Kidal, where the militants had regrouped, in recent weeks.

Algeria's Ennahar TV reported earlier this week that Abou Zeid was among 40
militants killed in the area near the Algerian border.

"Chadian forces killed two jihadi leaders, including Abou Zeid," President
Deby said on Friday.

He was speaking after the funerals of Chadian soldiers killed in the
fighting.

"On February 22, we lost several soldiers in the Ifoghas mountains after
destroying the jihadists' base. This was the first time there was a direct
confrontation with the jihadists, " the president was reported as saying.

Algerian media have reported that security operatives have taken DNA samples
from two of Abou Zeid's relatives to compare with the body which is reportedly
his.

Abou Zeid - believed to be in his 40s - was known as the most violent
al-Qaeda commander in the region.

He was last seen in public in the Malian cities of Timbuktu and Gao seized by
Islamist groups last year.

Francoise Larribe whose husband, Daniel, was abducted while working in Niger
in 2010, told French media she feared "reprisals if he really has lost his life
in a military operation".


Last edited by Panda on Sat 9 Mar - 9:29; edited 2 times in total

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Re: Is Mali going to be the next Afghanistan, Iraq, et al?

Post  Panda on Sat 9 Mar - 9:24

'There will be no ground troops here': Hague takes softly-softly approach to
stifle spread of terrorism



The days of expensive military invasions are over, the Foreign Secretary
prefers to use his forces quietly, behind the scenes.



















>















By Con Coughlin, Defence
Editor

11:31PM GMT 08 Mar 2013




With the 10th anniversary of the Iraq war looming, William Hague is
determined that, when it comes to dealing with conflicts such as Mali and Syria,
there will be no repeat of the costly, large-scale military invasions that have
caused so much political turmoil during the past decade.


We have just arrived in Bamako, the capital of the African state of Mali, to
meet up with the small British military team that is assisting with the daunting
task of stabilising the country after its recent trauma at the hands of al-Qaeda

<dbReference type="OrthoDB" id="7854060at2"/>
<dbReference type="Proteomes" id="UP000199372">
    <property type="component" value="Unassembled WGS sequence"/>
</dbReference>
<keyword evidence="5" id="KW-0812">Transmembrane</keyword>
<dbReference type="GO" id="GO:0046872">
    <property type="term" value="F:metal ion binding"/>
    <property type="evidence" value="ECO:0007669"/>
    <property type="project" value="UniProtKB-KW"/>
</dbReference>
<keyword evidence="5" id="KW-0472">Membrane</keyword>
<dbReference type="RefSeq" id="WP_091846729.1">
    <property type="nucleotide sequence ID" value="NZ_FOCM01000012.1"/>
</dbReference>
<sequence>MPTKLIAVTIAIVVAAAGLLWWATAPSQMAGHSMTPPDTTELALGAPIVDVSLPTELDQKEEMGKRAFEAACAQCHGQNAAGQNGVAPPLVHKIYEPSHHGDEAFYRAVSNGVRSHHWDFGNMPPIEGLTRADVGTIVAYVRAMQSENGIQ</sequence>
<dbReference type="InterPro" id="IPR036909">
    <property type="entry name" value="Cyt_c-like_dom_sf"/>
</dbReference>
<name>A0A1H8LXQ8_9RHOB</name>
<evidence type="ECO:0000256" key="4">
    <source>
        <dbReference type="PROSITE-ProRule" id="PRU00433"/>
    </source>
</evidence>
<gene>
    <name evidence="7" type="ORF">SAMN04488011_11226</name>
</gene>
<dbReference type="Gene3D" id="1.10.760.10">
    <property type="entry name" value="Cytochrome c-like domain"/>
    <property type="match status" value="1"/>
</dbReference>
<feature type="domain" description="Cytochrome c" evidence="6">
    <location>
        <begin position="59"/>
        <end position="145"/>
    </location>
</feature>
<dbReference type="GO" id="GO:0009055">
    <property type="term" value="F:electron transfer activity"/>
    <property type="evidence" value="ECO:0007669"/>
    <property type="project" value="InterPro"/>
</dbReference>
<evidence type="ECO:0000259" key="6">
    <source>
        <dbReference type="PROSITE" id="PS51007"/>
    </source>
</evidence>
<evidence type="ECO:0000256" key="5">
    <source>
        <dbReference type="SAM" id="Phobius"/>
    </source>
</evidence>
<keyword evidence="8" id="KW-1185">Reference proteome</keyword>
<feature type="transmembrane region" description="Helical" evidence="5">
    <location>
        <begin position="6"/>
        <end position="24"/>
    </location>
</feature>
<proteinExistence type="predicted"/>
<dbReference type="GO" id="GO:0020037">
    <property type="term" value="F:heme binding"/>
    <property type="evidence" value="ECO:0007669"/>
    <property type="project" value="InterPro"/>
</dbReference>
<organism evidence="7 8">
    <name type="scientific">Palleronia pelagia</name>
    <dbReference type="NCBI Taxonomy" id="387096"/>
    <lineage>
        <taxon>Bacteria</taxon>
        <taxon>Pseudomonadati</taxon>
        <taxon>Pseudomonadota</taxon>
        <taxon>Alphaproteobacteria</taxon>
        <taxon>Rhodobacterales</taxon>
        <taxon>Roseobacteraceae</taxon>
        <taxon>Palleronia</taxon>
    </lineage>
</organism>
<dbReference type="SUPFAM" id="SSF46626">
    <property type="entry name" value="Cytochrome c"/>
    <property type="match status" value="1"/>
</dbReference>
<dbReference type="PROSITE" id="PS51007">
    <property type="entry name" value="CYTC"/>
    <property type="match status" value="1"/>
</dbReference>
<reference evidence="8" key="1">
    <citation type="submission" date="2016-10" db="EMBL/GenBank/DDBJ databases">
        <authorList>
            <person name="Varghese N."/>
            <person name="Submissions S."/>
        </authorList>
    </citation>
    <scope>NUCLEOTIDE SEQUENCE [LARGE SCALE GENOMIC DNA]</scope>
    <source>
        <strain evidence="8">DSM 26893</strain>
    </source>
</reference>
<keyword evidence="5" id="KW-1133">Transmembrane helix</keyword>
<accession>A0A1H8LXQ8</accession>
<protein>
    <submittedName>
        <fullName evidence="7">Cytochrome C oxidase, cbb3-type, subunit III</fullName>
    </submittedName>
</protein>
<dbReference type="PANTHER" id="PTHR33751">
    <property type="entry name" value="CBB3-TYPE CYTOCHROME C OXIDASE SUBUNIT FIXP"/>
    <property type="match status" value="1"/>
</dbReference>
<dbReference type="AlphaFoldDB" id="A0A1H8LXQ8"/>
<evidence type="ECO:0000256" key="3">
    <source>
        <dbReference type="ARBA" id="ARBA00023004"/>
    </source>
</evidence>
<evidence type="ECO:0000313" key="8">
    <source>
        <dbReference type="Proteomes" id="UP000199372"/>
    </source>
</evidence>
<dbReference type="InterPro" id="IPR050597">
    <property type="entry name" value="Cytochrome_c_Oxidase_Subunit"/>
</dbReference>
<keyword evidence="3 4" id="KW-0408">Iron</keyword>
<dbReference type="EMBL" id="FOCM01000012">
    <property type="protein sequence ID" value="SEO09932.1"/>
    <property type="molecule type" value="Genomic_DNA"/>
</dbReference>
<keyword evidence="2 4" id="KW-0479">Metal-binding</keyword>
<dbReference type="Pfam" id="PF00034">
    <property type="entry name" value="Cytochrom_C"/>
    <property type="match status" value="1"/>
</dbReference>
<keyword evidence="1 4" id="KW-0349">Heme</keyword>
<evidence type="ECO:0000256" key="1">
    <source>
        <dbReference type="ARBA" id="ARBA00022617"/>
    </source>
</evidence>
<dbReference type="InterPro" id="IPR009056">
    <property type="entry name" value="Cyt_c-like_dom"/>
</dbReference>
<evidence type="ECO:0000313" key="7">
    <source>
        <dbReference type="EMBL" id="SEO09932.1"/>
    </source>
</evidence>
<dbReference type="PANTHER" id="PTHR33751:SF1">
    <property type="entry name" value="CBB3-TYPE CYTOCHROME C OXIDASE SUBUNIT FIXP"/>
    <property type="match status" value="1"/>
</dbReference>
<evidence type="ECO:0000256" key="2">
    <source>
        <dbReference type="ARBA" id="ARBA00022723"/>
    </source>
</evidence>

militants.


But no sooner have we arrived than Mr Hague is announcing with characteristic
Yorkshire bluntness the mantra that will repeated on several occasions during
our brief visit to Mali. “There will be no British ground troops in Mali.”



It is 42C in the shade but Mr Hague, the first foreign secretary to visit
Mali, is determined to view Britain’s contribution to the international effort
to prevent the country being overrun by al-Qaeda.


Unlike “Blair’s Wars” of the previous decade, when Britain took a leading
role in the military interventions in Afghanistan and Iraq, our involvement in
the Mali crisis has been deliberately low key. Only 300 or so members of the
Armed Forces have been sent to Mali and Mr Hague is adamant that no British
troops will be involved in fighting al-Qaeda militants.



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“We have learnt the lessons of the Iraq war,” he said. “We are not committing
combat troops in this situation.”

To date most of the British effort has centred on the RAF’s two gigantic C-17
transport planes, initially used to fly French combat forces to Mali and now
being used to deliver troops from West Africa.

When we arrive at the desert air strip on the outskirts of Bamako, the RAF
has just helped to deliver units from the Ghanaian military. In addition, the
RAF is flying Sentinel intelligence-gathering aircraft from Senegal to help
French troops track down al-Qaeda militants.

But Mr Hague insists that this will be the limit of Britain’s military
involvement in Mali. There will be no repeat of the mission creep that has
affected the recent involvement in Libya and Afghanistan.

“We are here to help with training and transportation and that is all,” he
said. And as soon as the current loan period for the RAF’s C-17 transport
aircraft ends in April, Britain’s contribution would be limited to supporting